Title: The Shakespeare Conspiracy
Author: Ted Bacino
Publisher: Author House
Buy Link Amazon:
Genre: Historical M/M, Mystery
Length: Novel 300 paperback pages
Rating: 4.5 stars out of 5
A Guest Review by Victor J. Banis
Summary Review: Accused of heresy, Christopher Marlowe, London’s most popular playwright, must go underground to escape prison and death. In order that his plays will continue to be produced, he and his protector, Sir Thomas Walsingham, arrange for William Shakespeare to put his name to them.
Two questions have always plagued historians:
How could Christopher Marlowe, a known spy and England’s foremost playwright, be suspiciously murdered and quickly buried in an unmarked grave — just days before he was to be tried for treason?
How could William Shakespeare replace Marlowe as England’s greatest playwright virtually overnight — when Shakespeare had never written anything before and was merely an unknown actor? Historians have noted that Bard of Stratford was better known at that time “for holding horses for the gentry while they watched plays.”
The Shakespeare Conspiracy is a historical novel that intertwines the two mysteries and then puts the pieces together to offer the only possible resolution. The novel, a wild romp through gay 16th Century Elizabethan England, is a rapidly unfolding detective narrative filled with comedy, intrigue, murder and an illicit love story. And most importantly, all recorded events, persons, dates and documents are historically accurate.
It’s a tale of murder, mayhem and manhunts in the underbelly of London as the Black Plague scourges the country and the greatest conspiracy plot of all time is hatched.
I confess, when I first sat down to read this, the somewhat ponderous title and the author’s insistence upfront on his historical accuracy led me to expect a dry and scholarly tome. It was quite a pleasant surprise, then, to discover that it is instead a thoroughly enjoyable read, a well managed blend of fiction and fact.
The author’s premise is that Shakespeare did not write the plays and sonnets history attributes to him, but rather that they were written by Christopher Marlowe, who was forced to live in seclusion and eventually flee the country to escape imprisonment and probably death for some blasphemous remarks.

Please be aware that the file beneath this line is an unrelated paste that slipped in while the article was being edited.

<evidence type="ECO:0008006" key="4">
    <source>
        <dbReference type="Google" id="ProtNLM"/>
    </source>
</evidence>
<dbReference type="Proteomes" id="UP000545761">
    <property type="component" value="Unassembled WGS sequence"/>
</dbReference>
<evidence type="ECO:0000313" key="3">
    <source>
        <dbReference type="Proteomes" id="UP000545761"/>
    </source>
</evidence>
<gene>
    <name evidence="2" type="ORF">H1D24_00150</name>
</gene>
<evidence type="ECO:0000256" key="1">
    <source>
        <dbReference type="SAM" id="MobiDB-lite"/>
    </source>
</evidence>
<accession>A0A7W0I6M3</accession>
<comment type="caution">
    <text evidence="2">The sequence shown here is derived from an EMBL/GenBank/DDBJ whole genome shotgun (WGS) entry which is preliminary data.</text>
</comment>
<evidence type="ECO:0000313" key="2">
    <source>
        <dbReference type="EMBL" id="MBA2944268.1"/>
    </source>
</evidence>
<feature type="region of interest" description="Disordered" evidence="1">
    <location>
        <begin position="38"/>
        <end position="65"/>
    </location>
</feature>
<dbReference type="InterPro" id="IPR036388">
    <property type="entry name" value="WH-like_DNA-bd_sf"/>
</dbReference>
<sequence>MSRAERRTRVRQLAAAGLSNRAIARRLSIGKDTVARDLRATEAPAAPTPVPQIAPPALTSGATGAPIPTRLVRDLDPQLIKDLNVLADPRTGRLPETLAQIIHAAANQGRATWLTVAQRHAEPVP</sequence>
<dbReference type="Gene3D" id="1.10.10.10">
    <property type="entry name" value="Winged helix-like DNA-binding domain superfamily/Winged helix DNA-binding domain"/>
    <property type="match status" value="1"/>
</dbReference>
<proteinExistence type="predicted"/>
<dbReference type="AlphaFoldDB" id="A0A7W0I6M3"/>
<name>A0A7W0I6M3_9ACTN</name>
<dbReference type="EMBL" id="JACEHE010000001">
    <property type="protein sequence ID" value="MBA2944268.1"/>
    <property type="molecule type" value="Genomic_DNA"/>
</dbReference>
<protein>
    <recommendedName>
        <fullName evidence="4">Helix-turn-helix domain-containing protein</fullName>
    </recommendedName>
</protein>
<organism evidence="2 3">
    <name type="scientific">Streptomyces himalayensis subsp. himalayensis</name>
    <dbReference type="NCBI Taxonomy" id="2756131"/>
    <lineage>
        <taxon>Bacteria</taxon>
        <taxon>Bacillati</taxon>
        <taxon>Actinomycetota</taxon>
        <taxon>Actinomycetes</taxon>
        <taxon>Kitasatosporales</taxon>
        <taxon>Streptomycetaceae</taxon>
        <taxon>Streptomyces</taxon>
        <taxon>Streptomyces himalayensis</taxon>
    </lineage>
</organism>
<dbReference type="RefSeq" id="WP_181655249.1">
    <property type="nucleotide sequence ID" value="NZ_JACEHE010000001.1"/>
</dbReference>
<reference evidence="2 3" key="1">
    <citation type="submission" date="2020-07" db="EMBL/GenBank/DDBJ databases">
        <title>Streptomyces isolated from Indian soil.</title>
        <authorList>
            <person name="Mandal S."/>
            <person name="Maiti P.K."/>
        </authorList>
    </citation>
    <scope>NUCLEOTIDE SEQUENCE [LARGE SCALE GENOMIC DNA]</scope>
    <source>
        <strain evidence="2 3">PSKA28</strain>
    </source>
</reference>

I can’t say if this is so or not, and I am not enough of a scholar so far as the Elizabethan era or the works of either writer to venture an opinion, but for the most part what he says seems authentic, which is all one should ask of a work of fiction – where the semblance of truth is of far more importance than actual verity. Historical accuracy aside, the author serves up a witty and exciting tale of m/m romance between Christopher Marlowe and his patron, Sir Thomas Walsingham, though readers expecting juicy sex will be disappointed– this is indeed more romance than erotica and the romance is more talked about than demonstrated. That isn’t meant as criticism. In that regard, it’s up to a writer to go as far as he wishes in a book, but in point of fact I don’t think this one would have benefited by raising the heat level—probably the opposite.
It is Thomas’s cousin, The Royal Spymaster Sir Francis Walsingham, who takes it in his head to arrest Marlowe and bring him to trial for heresy and treason. At first Marlowe is safe simply hiding out at Scadbury Manor, Sir Thomas’s estate, but that is not enough to satisfy Francis, who wants Marlowe dead, and orders Thomas to arrange it. What Thomas arranges instead is to fake Marlowe’s death. Marlowe wants his plays produced, however, and a dupe is found in Shakespeare, who agrees to having them published and produced with his name on them instead of Marlowe’s.